You bet it’s different! Glukos contains ONLY glucose, water, and electrolytes, that’s it. It is exactly what you need to refuel after working out or even just to fight off a mid-day slump. It’s the same thing that professionals use to rehydrate on the sidelines in an IV at a race - so it’s absorbed rapidly and starts working instantaneously.
Other drinks contain stuff like fructose, sucrose and maltodextrin – sugars that aren’t healthy and take longer for your body to absorb and metabolize.
Real Fructose is mainly derived from honey, which makes it a great energy source for bees, but not humans. Fructose is often found in foods marketed to diabetics or people with hypoglycemia (low blood sugar) because it is metabolized much more slowly than other carbohydrates.
Otherwise, the majority of fructose on the market is high fructose corn syrup, which isn’t the best stuff for your body – it, along with sucrose, has been implicated in the development of diabetes, elevated lipids (fats in your blood) and other metabolic problems that raise the risk of heart disease.11 Intake of drinks containing high fructose corn syrup and sucrose has risen in parallel with the obesity epidemic, suggesting a relationship between the two.12
Unlike glucose, which is rapidly absorbed, fructose is slower to leave the GI tract, thereby slowing the availability of energy supply.13 Furthermore, anywhere from 40% to 80% of people are unable to fully absorb fructose.14
Sucrose is a component of common table sugar, which is notorious for its association with adverse health effects such as diabetes, insulin resistance, obesity, elevated triglycerides (a risk factor for atherosclerosis) and dental cavities.15 Sucrose is the sweetest tasting of all sugar molecules. Additionally, sucrose is a large molecule that must be split by the digestive process prior to entering the bloodstream as energy, and large molecules like sucrose may actually ‘hold’ on to water, delaying it’s entry into the bloodstream and cells where it is needed most and instead remaining in the digestive tract and causing bloating, gas and diarrhea.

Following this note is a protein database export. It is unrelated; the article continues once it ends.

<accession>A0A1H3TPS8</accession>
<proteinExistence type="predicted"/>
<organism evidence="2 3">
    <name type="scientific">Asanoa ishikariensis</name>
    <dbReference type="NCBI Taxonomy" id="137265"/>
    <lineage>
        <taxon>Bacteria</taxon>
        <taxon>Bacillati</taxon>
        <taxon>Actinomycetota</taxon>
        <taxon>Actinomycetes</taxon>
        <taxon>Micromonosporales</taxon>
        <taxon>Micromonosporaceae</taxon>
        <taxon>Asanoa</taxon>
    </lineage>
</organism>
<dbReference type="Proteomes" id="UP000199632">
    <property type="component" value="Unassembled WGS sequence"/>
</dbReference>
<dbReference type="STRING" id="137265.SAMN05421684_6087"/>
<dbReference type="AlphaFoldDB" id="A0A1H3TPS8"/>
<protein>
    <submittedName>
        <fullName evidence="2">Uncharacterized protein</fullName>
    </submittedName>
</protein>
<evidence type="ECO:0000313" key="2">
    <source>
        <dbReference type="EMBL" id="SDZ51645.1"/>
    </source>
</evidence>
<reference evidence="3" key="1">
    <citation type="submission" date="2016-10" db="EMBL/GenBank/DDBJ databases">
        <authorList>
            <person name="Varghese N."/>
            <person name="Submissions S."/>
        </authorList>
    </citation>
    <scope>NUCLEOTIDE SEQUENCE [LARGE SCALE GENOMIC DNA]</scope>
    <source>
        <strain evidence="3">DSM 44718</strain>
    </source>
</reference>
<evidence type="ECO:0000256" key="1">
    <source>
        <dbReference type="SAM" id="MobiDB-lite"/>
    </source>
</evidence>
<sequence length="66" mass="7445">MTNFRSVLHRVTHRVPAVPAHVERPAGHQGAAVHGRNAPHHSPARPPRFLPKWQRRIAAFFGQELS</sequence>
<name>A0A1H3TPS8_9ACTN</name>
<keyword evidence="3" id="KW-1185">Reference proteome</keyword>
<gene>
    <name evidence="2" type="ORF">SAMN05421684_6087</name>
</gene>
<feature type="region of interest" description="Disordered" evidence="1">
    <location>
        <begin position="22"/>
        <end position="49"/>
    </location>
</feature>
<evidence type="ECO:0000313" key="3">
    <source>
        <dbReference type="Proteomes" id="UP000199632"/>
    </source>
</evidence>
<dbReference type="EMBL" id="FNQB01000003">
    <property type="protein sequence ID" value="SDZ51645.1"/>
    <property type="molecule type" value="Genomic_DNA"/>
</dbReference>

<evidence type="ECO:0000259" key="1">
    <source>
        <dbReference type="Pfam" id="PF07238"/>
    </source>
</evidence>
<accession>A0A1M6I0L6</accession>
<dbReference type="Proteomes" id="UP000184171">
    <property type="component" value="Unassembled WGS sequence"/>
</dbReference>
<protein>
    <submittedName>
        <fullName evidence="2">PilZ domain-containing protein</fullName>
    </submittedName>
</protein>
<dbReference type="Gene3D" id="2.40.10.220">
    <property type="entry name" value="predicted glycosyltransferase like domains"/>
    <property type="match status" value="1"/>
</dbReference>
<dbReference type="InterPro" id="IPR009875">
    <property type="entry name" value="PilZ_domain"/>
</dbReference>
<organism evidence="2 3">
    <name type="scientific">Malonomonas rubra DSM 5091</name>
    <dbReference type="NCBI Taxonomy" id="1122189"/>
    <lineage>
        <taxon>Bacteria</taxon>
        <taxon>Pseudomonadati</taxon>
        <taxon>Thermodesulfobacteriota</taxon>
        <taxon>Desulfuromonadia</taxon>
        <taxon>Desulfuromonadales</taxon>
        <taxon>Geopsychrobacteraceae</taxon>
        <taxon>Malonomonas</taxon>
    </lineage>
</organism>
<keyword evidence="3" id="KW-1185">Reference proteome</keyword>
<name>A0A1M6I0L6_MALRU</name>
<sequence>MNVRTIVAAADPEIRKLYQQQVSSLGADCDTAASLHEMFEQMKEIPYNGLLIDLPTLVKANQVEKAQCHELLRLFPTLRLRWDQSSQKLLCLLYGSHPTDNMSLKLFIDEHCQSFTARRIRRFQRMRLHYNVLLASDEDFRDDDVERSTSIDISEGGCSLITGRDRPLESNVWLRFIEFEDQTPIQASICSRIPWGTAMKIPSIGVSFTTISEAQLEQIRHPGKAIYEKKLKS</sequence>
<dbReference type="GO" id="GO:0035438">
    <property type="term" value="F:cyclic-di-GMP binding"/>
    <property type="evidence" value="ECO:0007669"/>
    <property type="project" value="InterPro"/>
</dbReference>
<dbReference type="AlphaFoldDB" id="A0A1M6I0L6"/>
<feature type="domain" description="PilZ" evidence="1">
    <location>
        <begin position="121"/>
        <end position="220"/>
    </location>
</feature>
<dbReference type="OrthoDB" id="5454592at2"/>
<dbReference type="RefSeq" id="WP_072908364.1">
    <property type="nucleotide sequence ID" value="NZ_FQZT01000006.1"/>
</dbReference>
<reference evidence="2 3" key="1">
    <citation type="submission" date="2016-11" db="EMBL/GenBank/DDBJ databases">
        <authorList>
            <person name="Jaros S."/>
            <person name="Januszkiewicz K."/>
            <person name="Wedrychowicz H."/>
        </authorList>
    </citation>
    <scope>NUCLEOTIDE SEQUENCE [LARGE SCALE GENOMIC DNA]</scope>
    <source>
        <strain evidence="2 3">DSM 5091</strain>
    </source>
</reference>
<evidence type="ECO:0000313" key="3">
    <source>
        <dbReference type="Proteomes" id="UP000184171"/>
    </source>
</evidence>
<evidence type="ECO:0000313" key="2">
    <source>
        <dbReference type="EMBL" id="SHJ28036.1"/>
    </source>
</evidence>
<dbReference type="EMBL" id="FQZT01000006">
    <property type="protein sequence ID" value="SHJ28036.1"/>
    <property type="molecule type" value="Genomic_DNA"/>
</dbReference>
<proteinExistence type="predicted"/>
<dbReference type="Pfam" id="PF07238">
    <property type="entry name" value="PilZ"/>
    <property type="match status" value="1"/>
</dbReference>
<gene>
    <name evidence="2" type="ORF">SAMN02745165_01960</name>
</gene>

Maltodextrin is comprised of long chains of linked sugar molecules. It is artificially created when acids or other enzymes are applied to cornstarch. Maltodextrin is much larger than the previously discussed sugars, requiring time and energy for digestion and assimilation. Maltodextrin is technically a complex carbohydrate; while this form of carbohydrate can be beneficial prior to and following exercise, it is large and must be enzymatically altered by the body prior to direct usage in energy processes.
Glukos products come in four different forms:
Glucose is absorbed twice as fast16 as other carbohydrates – getting it to your cells where it’s burned for energy, rather than sitting around in your gut causing you problems. Glucose, the carbohydrate in Glukos products, starts working instantly – it can actually pass through the cell walls of your mouth and go to work as immediate energy for your body.17,18 To put it simply, Glukos products give your body what it needs, so it works twice as fast and provides twice the energy as other carbohydrates.
One serving of Glukos products should be used 20 minutes before any athletic activity to provide an immediate source of energy and boost to your performance. Use Glukos products again, every 30 – 45 minutes to sustain your energy and prevent fatigue. Along with a nutritious meal, Glukos products can be consumed immediately following your event or workout to enhance recovery.